I have a struct that is copied a lot in my program, so reducing the size of this struct has very noticeable impacts on performance. Of the variables I have, some are an integer (currently represented as Int8) that are bounded between -4 and 4 inclusive (so 9 possible options; each could theoretically be referred to with 4 bits). Pairs of these numbers are always accessed together. Is there a way to combine two of these numbers together in one byte that is both 1) performant and 2) still readable?

If you define something like

```
struct smallPair
val::UInt8
end
function smallPair(part1::Integer, part2::Integer)
smallPair((part1+8) + (part2+8)<<4)
end
get_part1(x::smallPair) = (x.val & 0x0F) - 8
get_part2(x::smallPair) = (x.val >> 4) - 8
```

I think it should work.

If you actually wanted to use this, you would probably want to customize printing, and enforce bounds on the parts in the constructor, but this general idea hopefully helps.

Note that doing `- 8`

here promotes the result to `Int`

, which may be undesirable.

The theory behind that was that if you want -4 to 4 as your output range, you want some variety of signed `Integer`

, and that since you are presumably only extracting when you are doing logic after you do the extract `Int`

is probably the best type to use.

I think maybe in this specific case, wrapping it like `- Int8(8)`

might be more performant, since the other numbers I’ll be doing arithmetic with them are Int8’s as well

Out of curiosity, is there a more efficient way to add these together? The basic way that doesn’t take advantage of the built-in structure is shown below

```
Base.:+(x::smallPair, y::smallPair) = smallPair(get_part1(x) + get_part1(y), get_part2(x) + get_part2(y))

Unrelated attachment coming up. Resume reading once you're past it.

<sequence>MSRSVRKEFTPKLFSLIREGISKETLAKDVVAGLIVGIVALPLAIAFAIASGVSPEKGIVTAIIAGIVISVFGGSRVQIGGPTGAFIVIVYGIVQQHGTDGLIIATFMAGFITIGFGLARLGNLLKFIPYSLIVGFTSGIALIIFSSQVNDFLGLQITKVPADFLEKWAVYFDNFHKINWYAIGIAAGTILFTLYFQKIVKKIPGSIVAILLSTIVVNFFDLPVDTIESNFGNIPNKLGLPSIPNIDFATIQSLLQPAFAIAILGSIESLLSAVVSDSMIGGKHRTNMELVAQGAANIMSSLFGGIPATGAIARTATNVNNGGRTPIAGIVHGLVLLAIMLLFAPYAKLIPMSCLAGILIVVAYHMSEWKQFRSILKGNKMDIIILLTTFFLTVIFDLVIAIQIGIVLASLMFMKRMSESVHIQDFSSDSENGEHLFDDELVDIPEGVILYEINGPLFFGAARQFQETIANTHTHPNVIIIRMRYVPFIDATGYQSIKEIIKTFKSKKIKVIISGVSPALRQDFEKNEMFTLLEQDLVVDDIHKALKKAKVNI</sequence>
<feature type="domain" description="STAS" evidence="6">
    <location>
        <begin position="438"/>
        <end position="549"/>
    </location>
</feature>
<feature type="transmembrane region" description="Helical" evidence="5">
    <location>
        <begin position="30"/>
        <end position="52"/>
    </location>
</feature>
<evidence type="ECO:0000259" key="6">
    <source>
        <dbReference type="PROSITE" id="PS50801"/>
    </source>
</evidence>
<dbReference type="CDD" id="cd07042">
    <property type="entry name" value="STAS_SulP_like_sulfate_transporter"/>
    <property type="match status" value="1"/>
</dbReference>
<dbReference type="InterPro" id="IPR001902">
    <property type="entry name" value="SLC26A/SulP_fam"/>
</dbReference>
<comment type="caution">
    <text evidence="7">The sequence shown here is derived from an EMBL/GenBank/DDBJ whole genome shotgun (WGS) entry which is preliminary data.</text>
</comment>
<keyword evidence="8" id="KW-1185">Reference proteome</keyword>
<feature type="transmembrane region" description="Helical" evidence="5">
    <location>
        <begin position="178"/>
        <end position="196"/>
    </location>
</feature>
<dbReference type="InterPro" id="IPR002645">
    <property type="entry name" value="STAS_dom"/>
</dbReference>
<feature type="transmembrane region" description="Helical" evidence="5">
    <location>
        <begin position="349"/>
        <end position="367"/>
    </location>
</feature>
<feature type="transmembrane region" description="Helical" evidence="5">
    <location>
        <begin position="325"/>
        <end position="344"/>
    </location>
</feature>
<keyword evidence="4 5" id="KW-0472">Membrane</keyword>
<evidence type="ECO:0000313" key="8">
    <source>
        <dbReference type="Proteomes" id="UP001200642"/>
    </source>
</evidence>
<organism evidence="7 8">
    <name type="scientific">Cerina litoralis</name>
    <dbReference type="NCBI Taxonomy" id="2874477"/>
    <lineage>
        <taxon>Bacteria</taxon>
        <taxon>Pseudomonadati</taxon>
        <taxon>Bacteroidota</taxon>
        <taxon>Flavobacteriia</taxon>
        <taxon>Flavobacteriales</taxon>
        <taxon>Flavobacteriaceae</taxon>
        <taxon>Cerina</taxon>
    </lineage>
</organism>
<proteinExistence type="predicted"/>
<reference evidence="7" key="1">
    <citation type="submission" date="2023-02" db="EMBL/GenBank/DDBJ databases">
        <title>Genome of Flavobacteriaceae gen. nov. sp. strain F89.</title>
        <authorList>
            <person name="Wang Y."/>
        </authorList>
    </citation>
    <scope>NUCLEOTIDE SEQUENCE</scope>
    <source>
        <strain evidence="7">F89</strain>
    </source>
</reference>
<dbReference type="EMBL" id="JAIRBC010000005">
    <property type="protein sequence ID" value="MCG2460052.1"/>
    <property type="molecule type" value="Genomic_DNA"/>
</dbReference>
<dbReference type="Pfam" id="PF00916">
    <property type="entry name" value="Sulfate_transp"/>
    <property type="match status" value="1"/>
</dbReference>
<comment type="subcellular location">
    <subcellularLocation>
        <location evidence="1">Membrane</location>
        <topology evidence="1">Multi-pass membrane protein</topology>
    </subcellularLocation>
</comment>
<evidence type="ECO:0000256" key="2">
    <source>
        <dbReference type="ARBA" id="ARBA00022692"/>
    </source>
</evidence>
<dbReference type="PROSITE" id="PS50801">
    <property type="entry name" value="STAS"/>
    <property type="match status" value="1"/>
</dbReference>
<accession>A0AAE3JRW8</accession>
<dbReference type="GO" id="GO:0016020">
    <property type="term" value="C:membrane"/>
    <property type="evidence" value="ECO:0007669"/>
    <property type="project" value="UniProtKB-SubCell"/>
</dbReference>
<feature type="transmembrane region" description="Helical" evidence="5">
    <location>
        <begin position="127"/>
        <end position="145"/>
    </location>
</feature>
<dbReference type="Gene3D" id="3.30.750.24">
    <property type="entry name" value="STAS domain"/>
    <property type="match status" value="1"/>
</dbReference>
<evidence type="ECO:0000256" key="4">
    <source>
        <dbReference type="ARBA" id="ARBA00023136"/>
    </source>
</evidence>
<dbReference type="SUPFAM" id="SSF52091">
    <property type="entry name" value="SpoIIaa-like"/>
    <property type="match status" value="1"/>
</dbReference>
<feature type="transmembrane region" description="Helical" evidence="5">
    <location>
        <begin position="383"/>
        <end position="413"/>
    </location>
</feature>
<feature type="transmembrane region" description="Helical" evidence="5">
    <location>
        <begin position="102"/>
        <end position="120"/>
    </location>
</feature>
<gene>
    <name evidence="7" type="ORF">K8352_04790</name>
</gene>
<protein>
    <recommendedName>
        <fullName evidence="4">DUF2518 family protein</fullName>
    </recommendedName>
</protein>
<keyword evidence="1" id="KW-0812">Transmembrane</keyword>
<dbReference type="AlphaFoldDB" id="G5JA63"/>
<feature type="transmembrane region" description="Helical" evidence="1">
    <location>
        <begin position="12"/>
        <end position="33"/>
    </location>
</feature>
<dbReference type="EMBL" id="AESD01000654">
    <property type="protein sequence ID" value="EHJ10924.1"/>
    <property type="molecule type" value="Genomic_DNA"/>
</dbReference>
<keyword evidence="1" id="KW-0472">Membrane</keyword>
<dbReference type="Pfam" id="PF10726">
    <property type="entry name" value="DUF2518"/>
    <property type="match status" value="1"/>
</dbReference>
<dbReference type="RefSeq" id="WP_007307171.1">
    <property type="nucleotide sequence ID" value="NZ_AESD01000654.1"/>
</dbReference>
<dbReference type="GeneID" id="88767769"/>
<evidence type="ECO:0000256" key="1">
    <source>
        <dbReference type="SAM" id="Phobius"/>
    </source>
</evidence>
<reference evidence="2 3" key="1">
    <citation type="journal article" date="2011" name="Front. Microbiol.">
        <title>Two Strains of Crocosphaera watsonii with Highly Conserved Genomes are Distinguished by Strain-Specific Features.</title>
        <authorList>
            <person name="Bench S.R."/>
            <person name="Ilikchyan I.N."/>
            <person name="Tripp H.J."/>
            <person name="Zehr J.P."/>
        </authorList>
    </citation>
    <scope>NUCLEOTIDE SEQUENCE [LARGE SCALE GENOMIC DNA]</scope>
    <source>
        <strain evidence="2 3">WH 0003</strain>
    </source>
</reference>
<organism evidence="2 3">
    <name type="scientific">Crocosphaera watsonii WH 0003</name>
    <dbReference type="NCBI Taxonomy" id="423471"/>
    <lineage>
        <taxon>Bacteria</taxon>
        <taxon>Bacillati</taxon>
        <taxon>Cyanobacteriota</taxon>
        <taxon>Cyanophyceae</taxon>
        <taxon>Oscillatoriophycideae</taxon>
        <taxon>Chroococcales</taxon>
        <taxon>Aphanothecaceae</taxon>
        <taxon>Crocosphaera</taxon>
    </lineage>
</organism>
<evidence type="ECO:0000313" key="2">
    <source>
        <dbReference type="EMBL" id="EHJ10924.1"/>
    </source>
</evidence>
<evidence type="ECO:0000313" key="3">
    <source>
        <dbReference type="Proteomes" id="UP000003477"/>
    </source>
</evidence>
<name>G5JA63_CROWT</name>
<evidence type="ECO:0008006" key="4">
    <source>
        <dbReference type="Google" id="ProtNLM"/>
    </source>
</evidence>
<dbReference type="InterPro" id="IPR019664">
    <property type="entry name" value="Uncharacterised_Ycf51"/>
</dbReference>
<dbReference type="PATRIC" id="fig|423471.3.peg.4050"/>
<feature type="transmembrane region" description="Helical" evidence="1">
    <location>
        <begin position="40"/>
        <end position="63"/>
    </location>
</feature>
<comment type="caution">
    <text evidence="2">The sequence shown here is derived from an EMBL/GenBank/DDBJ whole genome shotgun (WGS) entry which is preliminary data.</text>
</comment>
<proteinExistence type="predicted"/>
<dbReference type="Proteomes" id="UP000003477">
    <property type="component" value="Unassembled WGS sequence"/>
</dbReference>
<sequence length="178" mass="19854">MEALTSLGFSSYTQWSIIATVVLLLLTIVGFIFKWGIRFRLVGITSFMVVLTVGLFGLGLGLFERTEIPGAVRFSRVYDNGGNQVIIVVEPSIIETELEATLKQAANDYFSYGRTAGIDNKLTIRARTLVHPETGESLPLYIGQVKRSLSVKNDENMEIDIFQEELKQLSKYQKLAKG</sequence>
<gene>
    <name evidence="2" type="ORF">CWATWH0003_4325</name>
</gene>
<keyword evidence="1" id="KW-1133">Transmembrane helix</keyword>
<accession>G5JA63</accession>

```

If you know that overflow won’t occur, you could just use

`Base.:+(x::smallPair, y::smallPair) = smallPair(x.val+y.val)`

This doesn’t seem to work as expected.

Here is my setup (which should avoid overflow:

```
struct smallPair
val::UInt8
end
function smallPair(part1::Int8, part2::Int8)
smallPair((clamp(part1, Int8(-4), Int8(4)) + Int16(8)) +
(clamp(part2, Int8(-4), Int8(4)) + Int16(8))<<Int16(4))
end
get_part1(x::smallPair) = Int8(x.val & 0x0F) - Int8(8)
get_part2(x::smallPair) = Int8(x.val >> 4) - Int8(8)
```

This works as expected, returning (1, 1):

```
Base.:+(x::smallPair, y::smallPair) = smallPair(get_part1(x) + get_part1(y), get_part2(x) + get_part2(y))
x = smallPair(Int8(1), Int8(0))
y = smallPair(Int8(0), Int8(1))
z = x + y
println("$(get_part1(z)), $(get_part2(z))")
```

This does not, and returns (-7, -6)

```
Base.:+(x::smallPair, y::smallPair) = smallPair(x.val+y.val)
x = smallPair(Int8(1), Int8(0))
y = smallPair(Int8(0), Int8(1))
z = x + y
println("$(get_part1(z)), $(get_part2(z))")
```

Am I missing some overflow?

Oh yeah, good point. I forgot to compensate the offsetting. It should be `Base.:+(x::smallPair, y::smallPair) = smallPair(x.val+y.val+UInt8(136))`

.

(`136==8<<4 +8`

)

I think it should be `Base.:+(x::smallPair, y::smallPair) = smallPair(x.val+y.val+UInt8(120))`

but otherwise works great!

Unfortunately it doesn’t preserve the bounds like the other version though.

Yeah, if you want to check for overflow, I don’t think you’ll be able to do notably better than your version.

You don’t even need to convert anything to UInt. Combination of signed and unsigned bitshifts allows this:

```
julia> struct IntPair
val::Int8
end
julia> IntPair(left::Int8, right::Int8) = IntPair((left << 4) | (right << 4 >>> 4))
IntPair
julia> IntPair(l,r) = IntPair(Int8(l),Int8(r))
IntPair
julia> decode(p::IntPair) = (p.val >> 4, p.val << 4 >> 4)
decode (generic function with 1 method)
```

check for correctness:

```
julia> all(p == decode(IntPair(p...)) for p in Iterators.product(-8:7, -8:7))
true
```

and piecewise addition becomes:

```
julia> Base.:+(l::IntPair, r::IntPair) = IntPair(((l.val & Int8(-16))+(r.val & Int8(-16))) + ((l.val+r.val) & Int8(15)))
# can't use UInt literals here, because they lead to conversion errors and this is even typestable throughout
```

check:

```
julia> all( (l .+ r) == decode(IntPair(l...) + IntPair(r...))
for l in Iterators.product(-8:7, -8:7) for r in Iterators.product(-8:7, -8:7)
if (-8≤(first(l)+first(r))≤7)&&(-8≤(last(l)+last(r))≤7)) # check that this combination won't overflow our 4bit range
true
```